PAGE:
GLOCK: The Rise of America's Gun, by Paul M. Barrett. Crown, 291 pp., $26.

In 1982, an obscure Austrian engineer named Gaston Glock, who worked in a radiator plant and had a side business with his wife making curtain rods, knives and belt buckles, invented a type of pistol that changed the world of firearms and powerfully influenced politics and popular culture. Glock is now 82, and his surname has become synonymous in some circles with "handgun." Just how a pistol developed by an unknown engineer with little firearms experience became the iconic law enforcement handgun in the United States is the subject of Paul M. Barrett's "Glock."

Thirty years ago, Glock knew that the Austrian Army wanted 20,000 new service pistols made in Austria, and no suitable gun existed. So he set out to design one. The all-black Glock pistol had unconventional lines, sleek simplicity and extreme reliability -- and its adoption shocked the firearms industry.

But Glock had little in the way of a business plan. Then on April 11, 1986, a watershed event occurred: the "Miami Massacre," in which a pair of armed robbers killed two FBI agents and wounded five more. The bloodshed demonstrated to American law enforcement that more police firepower was needed. The Glock offered the high-magazine capacity police craved (17 rounds) and an often overlooked advantage: Officers could be easily trained in its use.

The rise of the man and his gun is a story of innovation, manufacturing, marketing, money, lawsuits, power, influence, politics and a little sex. Barrett explains how the company was able to remain profitable despite allegations of corruption, tax avoidance and malfeasance. Barrett, assistant managing editor of Bloomberg BusinessWeek, originally covered Glock's financial and managerial irregularities for BusinessWeek.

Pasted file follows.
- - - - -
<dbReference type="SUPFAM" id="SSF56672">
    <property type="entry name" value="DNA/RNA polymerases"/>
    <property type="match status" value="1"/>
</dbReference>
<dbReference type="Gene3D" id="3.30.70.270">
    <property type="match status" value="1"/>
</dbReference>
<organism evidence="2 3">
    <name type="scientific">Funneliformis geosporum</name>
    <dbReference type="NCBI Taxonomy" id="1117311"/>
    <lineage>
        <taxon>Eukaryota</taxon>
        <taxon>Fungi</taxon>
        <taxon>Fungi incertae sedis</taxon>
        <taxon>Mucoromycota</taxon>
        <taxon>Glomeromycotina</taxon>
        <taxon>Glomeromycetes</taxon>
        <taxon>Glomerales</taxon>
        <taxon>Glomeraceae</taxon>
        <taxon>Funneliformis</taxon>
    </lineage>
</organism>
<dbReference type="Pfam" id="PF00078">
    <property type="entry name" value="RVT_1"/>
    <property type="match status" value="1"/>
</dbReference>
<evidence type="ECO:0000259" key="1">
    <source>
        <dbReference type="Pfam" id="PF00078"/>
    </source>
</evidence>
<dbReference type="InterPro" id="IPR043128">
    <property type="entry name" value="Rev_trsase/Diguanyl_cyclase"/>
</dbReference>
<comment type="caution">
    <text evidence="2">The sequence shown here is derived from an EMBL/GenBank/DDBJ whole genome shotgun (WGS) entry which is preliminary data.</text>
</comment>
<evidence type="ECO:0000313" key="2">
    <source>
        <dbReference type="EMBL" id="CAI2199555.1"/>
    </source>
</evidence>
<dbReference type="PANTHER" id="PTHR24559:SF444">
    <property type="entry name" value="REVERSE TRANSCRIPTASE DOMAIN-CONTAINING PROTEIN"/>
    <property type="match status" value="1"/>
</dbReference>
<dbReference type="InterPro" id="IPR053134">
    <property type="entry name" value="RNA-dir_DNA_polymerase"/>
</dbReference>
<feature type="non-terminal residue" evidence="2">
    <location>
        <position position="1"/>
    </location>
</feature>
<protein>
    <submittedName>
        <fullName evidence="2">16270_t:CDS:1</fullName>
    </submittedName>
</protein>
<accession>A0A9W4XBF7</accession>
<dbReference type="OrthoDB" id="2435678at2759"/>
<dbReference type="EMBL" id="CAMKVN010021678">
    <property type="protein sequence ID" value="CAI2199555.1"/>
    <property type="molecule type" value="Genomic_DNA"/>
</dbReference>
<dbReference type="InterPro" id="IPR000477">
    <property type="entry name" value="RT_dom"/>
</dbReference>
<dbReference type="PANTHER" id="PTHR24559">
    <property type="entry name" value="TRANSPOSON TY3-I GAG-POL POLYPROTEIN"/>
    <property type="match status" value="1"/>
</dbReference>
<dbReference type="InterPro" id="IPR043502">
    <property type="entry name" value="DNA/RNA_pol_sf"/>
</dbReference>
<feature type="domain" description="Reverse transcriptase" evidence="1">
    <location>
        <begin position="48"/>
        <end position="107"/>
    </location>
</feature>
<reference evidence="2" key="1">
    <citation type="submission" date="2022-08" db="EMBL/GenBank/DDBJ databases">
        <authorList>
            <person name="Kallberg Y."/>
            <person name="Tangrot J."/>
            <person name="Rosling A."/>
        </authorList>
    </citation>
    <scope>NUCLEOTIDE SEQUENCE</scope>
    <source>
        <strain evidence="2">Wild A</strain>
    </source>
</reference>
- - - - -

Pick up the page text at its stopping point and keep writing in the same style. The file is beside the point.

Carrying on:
As sales of the pistol took off, money flowed into Glock, lots of it. When Charles Ewert, a former director and a corporate trustee, was about to be exposed for embezzling company funds in 1999, he hired a Belgian mercenary to mash in Glock's skull with a rubber mallet in a Luxembourg parking garage. Despite taking seven blows to the head, the 70-year-old Glock managed to render his would-be assassin unconscious before the police arrived.

Snoop Dogg and Dr. Dre have rapped about Glock, Hollywood has played up the gun in movies such as "Die Hard 2: Die Harder." The pistol is used by world-champion competitive shooters and defensively by honest citizens; it rides in the holsters of two-thirds of American police officers -- including FBI agents (they carry Glock 22s today) -- and has been used to perpetrate heinous crimes by George Hennard, Seung-Hui Cho and Jared Loughner.

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Glocks have been on the front line of the gun-control debates since the guns were first imported and dubbed "hijacker specials." They have also been labeled "plastic pistols" and "pocket rockets." Political heat and Hollywood's limelight helped propel the Austrian handgun from obscurity to curiosity to dominance.